Sunday, April 21, 2013

A museum in Dajia

Jin Hua Shan Mazu Folk Museum (金華山媽祖文物館; 9, Lane 119, Guangming Road; tel: (04) 2676-5678; open: 09.00-17.00 Tue-Sun) is a newish privately-owned museum in Dajia District, Taichung City. It was established to showcase Mazu icons and religious paraphernalia purchased by a Dajia-born businessman during trips to the Chinese mainland, and the collection is well worth seeing if you're interested in local religious culture. There are capes, hats and shoes used to dress images of the sea goddess, but the finest object in the collection is a Mazu statuette thought to date from the Southern Song Dynasty (1127-1276); the mineral dyes used to paint it have hardly faded despite the passage of centuries. At the time of my visit there was little in the way of English labelling, but this may well change.

The museum doesn't have a proper website yet, but you can see photos taken inside the museum on this page.

Saturday, April 13, 2013

Above the treeline

Recently I drove northeast from Wushe (霧社) in Nantou County, past Qingjing Farm (清境農場) and over Hehuanshan (合歡山). This stretch of road is the highest in Taiwan, cresting at 3,275m; Hehuanshan's peak is 3,416m above sea level

The section shown here isn't the very top but gives you a good idea of the scenery. On weekdays there's usually little traffic; at weekends and whenever there's snow, you can expect crowds of people and vehicles. Hehuanshan is inside Taroko National Park. If you'd rather not drive, you can see this road by taking one of the buses which link Puli (埔里) with Lishan (山).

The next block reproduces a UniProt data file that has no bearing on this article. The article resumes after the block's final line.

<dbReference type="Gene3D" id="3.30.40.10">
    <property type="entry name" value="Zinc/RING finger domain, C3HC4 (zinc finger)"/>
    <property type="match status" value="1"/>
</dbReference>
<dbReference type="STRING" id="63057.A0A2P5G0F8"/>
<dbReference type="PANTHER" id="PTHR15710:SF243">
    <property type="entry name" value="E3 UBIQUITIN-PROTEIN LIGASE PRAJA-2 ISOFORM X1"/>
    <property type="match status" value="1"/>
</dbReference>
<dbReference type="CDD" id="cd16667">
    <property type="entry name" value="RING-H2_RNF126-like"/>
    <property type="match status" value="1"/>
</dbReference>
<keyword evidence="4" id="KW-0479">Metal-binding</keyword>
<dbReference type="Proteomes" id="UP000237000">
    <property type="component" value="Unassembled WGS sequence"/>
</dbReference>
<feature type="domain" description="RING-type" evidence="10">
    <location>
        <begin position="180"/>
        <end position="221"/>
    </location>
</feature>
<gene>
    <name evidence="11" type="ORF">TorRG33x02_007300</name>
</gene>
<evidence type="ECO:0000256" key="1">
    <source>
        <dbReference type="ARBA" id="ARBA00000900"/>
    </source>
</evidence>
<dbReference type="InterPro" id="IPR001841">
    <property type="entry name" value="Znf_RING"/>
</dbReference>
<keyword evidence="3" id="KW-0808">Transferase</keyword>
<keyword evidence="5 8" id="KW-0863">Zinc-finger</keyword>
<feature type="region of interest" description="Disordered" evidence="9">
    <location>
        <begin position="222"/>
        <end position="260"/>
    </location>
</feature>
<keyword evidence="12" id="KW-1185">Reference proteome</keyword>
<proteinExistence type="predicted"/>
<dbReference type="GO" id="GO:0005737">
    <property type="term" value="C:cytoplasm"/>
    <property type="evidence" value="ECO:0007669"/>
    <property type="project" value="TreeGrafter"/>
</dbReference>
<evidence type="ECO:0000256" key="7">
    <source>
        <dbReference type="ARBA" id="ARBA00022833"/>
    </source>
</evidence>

Monday, April 1, 2013

Taoshan Waterfall

A few days ago I hiked to Taoshan Waterfall (桃山瀑布) in Wuling National Forest Recreation Area, which itself is inside Shei-Pa National Park (雪霸國家公園). The trail, 4.3km long, rises gradually to 2,245m above sea level. Getting to the waterfall and back takes around two-and-a-half hours; the path is shaded by pine trees and surfaced with concrete. In other words, it's a good hike for people who don't normally wander off into the wilderness. Because I was well ahead of the mid-morning crowds, I saw a lot of birds.

A fence (not visible in the photo on the left) blocks tourists from getting too close. Judging by this blog, the barrier is a fairly recent addition to the landscape. It's a necessary one, in my opinion, as the consequences of slipping by the pool's edge could be very nasty. The waterfall is about 80m high and was quite impressive when I reached it - not surprising, as it had rained throughout the night.

Within 100m of the trailhead, those hiking to the waterfall cross the Qijiawan Creek (shown right), habitat of the Formosan landlocked salmon. This endemic fish species doesn't migrate to the ocean because it can't tolerate water temperatures above 17 degrees Celsius. It almost went extinct in the 1980s, but in recent years numbers have rebounded thanks to a major conservation effort.